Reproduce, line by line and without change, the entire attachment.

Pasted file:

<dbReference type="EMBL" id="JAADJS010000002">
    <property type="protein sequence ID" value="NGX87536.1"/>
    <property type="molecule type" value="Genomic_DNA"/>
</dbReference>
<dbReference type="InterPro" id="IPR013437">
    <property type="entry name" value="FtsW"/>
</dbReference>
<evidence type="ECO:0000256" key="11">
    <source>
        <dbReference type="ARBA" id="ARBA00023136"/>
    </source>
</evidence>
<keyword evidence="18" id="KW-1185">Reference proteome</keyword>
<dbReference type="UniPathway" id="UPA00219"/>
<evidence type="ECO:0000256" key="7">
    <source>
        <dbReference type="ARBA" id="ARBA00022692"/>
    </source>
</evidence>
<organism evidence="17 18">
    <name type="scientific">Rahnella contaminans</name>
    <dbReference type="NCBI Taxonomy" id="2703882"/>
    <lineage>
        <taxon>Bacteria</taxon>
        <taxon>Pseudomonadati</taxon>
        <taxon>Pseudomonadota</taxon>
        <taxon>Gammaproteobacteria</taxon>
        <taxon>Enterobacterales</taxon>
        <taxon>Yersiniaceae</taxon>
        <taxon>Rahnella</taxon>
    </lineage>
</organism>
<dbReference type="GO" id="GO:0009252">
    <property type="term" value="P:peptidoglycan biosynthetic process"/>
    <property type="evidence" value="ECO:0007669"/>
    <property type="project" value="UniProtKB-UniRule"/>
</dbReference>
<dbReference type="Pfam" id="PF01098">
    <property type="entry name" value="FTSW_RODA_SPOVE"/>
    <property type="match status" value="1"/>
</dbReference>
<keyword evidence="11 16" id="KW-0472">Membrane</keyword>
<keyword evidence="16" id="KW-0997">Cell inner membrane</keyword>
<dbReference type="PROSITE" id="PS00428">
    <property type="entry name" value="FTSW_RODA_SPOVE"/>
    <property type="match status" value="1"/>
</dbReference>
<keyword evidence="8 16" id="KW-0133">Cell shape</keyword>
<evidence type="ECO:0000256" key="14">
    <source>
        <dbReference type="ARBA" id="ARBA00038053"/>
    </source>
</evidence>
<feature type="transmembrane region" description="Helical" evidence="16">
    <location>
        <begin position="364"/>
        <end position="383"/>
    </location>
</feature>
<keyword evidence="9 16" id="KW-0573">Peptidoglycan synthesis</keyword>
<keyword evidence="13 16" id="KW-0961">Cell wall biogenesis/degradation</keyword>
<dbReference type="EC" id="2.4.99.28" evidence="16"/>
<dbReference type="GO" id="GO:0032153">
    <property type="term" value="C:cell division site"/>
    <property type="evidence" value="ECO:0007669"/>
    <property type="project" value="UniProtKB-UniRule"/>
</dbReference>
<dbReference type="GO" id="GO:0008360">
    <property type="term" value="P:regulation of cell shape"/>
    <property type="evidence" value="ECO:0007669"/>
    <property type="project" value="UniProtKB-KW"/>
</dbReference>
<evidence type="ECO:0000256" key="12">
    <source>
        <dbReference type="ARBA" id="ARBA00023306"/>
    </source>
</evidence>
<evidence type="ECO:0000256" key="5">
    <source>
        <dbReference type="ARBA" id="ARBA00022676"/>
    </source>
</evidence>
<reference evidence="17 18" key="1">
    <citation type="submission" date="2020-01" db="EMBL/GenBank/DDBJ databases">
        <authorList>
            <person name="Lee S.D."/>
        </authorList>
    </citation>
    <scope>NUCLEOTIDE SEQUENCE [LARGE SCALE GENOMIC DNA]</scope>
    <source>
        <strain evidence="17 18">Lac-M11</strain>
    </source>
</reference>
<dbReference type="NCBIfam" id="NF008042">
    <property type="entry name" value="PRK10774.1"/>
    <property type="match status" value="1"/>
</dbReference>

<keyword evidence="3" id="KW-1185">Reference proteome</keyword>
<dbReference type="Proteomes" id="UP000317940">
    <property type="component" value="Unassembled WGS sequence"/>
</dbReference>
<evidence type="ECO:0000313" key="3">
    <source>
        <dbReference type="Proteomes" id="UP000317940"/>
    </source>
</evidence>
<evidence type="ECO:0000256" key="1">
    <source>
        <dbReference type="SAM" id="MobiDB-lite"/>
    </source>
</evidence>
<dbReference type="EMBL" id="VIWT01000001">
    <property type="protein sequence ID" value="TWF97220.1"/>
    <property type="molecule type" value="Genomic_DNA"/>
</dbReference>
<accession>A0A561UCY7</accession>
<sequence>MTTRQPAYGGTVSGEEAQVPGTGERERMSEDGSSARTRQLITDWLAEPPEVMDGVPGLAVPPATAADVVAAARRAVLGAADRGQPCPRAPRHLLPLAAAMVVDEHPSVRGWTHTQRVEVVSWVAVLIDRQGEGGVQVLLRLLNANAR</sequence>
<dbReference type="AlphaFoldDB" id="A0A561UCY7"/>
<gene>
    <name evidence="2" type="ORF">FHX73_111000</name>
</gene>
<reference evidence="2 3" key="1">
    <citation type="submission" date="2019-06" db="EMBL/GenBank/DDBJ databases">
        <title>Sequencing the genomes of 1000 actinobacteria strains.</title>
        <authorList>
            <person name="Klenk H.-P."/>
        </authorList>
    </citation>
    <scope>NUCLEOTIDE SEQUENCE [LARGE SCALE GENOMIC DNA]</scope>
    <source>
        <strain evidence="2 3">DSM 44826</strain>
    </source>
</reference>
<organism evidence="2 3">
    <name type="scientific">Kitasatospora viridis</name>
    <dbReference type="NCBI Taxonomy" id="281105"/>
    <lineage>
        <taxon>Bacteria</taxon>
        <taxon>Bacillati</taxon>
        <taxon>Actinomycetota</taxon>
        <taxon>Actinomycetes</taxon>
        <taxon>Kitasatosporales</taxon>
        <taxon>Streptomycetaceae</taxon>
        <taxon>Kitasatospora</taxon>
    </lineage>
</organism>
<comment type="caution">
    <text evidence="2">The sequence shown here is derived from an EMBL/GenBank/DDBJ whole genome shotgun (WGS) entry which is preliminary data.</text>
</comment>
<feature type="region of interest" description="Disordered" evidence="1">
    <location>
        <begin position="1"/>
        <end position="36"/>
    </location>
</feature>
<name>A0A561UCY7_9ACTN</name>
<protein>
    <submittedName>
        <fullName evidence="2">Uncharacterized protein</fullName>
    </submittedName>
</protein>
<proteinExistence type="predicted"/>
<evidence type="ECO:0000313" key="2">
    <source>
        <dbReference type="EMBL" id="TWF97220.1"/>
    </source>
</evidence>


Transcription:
<dbReference type="EMBL" id="JAADJS010000002">
    <property type="protein sequence ID" value="NGX87536.1"/>
    <property type="molecule type" value="Genomic_DNA"/>
</dbReference>
<dbReference type="InterPro" id="IPR013437">
    <property type="entry name" value="FtsW"/>
</dbReference>
<evidence type="ECO:0000256" key="11">
    <source>
        <dbReference type="ARBA" id="ARBA00023136"/>
    </source>
</evidence>
<keyword evidence="18" id="KW-1185">Reference proteome</keyword>
<dbReference type="UniPathway" id="UPA00219"/>
<evidence type="ECO:0000256" key="7">
    <source>
        <dbReference type="ARBA" id="ARBA00022692"/>
    </source>
</evidence>
<organism evidence="17 18">
    <name type="scientific">Rahnella contaminans</name>
    <dbReference type="NCBI Taxonomy" id="2703882"/>
    <lineage>
        <taxon>Bacteria</taxon>
        <taxon>Pseudomonadati</taxon>
        <taxon>Pseudomonadota</taxon>
        <taxon>Gammaproteobacteria</taxon>
        <taxon>Enterobacterales</taxon>
        <taxon>Yersiniaceae</taxon>
        <taxon>Rahnella</taxon>
    </lineage>
</organism>
<dbReference type="GO" id="GO:0009252">
    <property type="term" value="P:peptidoglycan biosynthetic process"/>
    <property type="evidence" value="ECO:0007669"/>
    <property type="project" value="UniProtKB-UniRule"/>
</dbReference>
<dbReference type="Pfam" id="PF01098">
    <property type="entry name" value="FTSW_RODA_SPOVE"/>
    <property type="match status" value="1"/>
</dbReference>
<keyword evidence="11 16" id="KW-0472">Membrane</keyword>
<keyword evidence="16" id="KW-0997">Cell inner membrane</keyword>
<dbReference type="PROSITE" id="PS00428">
    <property type="entry name" value="FTSW_RODA_SPOVE"/>
    <property type="match status" value="1"/>
</dbReference>
<keyword evidence="8 16" id="KW-0133">Cell shape</keyword>
<evidence type="ECO:0000256" key="14">
    <source>
        <dbReference type="ARBA" id="ARBA00038053"/>
    </source>
</evidence>
<feature type="transmembrane region" description="Helical" evidence="16">
    <location>
        <begin position="364"/>
        <end position="383"/>
    </location>
</feature>
<keyword evidence="9 16" id="KW-0573">Peptidoglycan synthesis</keyword>
<keyword evidence="13 16" id="KW-0961">Cell wall biogenesis/degradation</keyword>
<dbReference type="EC" id="2.4.99.28" evidence="16"/>
<dbReference type="GO" id="GO:0032153">
    <property type="term" value="C:cell division site"/>
    <property type="evidence" value="ECO:0007669"/>
    <property type="project" value="UniProtKB-UniRule"/>
</dbReference>
<dbReference type="GO" id="GO:0008360">
    <property type="term" value="P:regulation of cell shape"/>
    <property type="evidence" value="ECO:0007669"/>
    <property type="project" value="UniProtKB-KW"/>
</dbReference>
<evidence type="ECO:0000256" key="12">
    <source>
        <dbReference type="ARBA" id="ARBA00023306"/>
    </source>
</evidence>
<evidence type="ECO:0000256" key="5">
    <source>
        <dbReference type="ARBA" id="ARBA00022676"/>
    </source>
</evidence>
<reference evidence="17 18" key="1">
    <citation type="submission" date="2020-01" db="EMBL/GenBank/DDBJ databases">
        <authorList>
            <person name="Lee S.D."/>
        </authorList>
    </citation>
    <scope>NUCLEOTIDE SEQUENCE [LARGE SCALE GENOMIC DNA]</scope>
    <source>
        <strain evidence="17 18">Lac-M11</strain>
    </source>
</reference>
<dbReference type="NCBIfam" id="NF008042">
    <property type="entry name" value="PRK10774.1"/>
    <property type="match status" value="1"/>
</dbReference>

<keyword evidence="3" id="KW-1185">Reference proteome</keyword>
<dbReference type="Proteomes" id="UP000317940">
    <property type="component" value="Unassembled WGS sequence"/>
</dbReference>
<evidence type="ECO:0000313" key="3">
    <source>
        <dbReference type="Proteomes" id="UP000317940"/>
    </source>
</evidence>
<evidence type="ECO:0000256" key="1">
    <source>
        <dbReference type="SAM" id="MobiDB-lite"/>
    </source>
</evidence>
<dbReference type="EMBL" id="VIWT01000001">
    <property type="protein sequence ID" value="TWF97220.1"/>
    <property type="molecule type" value="Genomic_DNA"/>
</dbReference>
<accession>A0A561UCY7</accession>
<sequence>MTTRQPAYGGTVSGEEAQVPGTGERERMSEDGSSARTRQLITDWLAEPPEVMDGVPGLAVPPATAADVVAAARRAVLGAADRGQPCPRAPRHLLPLAAAMVVDEHPSVRGWTHTQRVEVVSWVAVLIDRQGEGGVQVLLRLLNANAR</sequence>
<dbReference type="AlphaFoldDB" id="A0A561UCY7"/>
<gene>
    <name evidence="2" type="ORF">FHX73_111000</name>
</gene>
<reference evidence="2 3" key="1">
    <citation type="submission" date="2019-06" db="EMBL/GenBank/DDBJ databases">
        <title>Sequencing the genomes of 1000 actinobacteria strains.</title>
        <authorList>
            <person name="Klenk H.-P."/>
        </authorList>
    </citation>
    <scope>NUCLEOTIDE SEQUENCE [LARGE SCALE GENOMIC DNA]</scope>
    <source>
        <strain evidence="2 3">DSM 44826</strain>
    </source>
</reference>
<organism evidence="2 3">
    <name type="scientific">Kitasatospora viridis</name>
    <dbReference type="NCBI Taxonomy" id="281105"/>
    <lineage>
        <taxon>Bacteria</taxon>
        <taxon>Bacillati</taxon>
        <taxon>Actinomycetota</taxon>
        <taxon>Actinomycetes</taxon>
        <taxon>Kitasatosporales</taxon>
        <taxon>Streptomycetaceae</taxon>
        <taxon>Kitasatospora</taxon>
    </lineage>
</organism>
<comment type="caution">
    <text evidence="2">The sequence shown here is derived from an EMBL/GenBank/DDBJ whole genome shotgun (WGS) entry which is preliminary data.</text>
</comment>
<feature type="region of interest" description="Disordered" evidence="1">
    <location>
        <begin position="1"/>
        <end position="36"/>
    </location>
</feature>
<name>A0A561UCY7_9ACTN</name>
<protein>
    <submittedName>
        <fullName evidence="2">Uncharacterized protein</fullName>
    </submittedName>
</protein>
<proteinExistence type="predicted"/>
<evidence type="ECO:0000313" key="2">
    <source>
        <dbReference type="EMBL" id="TWF97220.1"/>
    </source>
</evidence>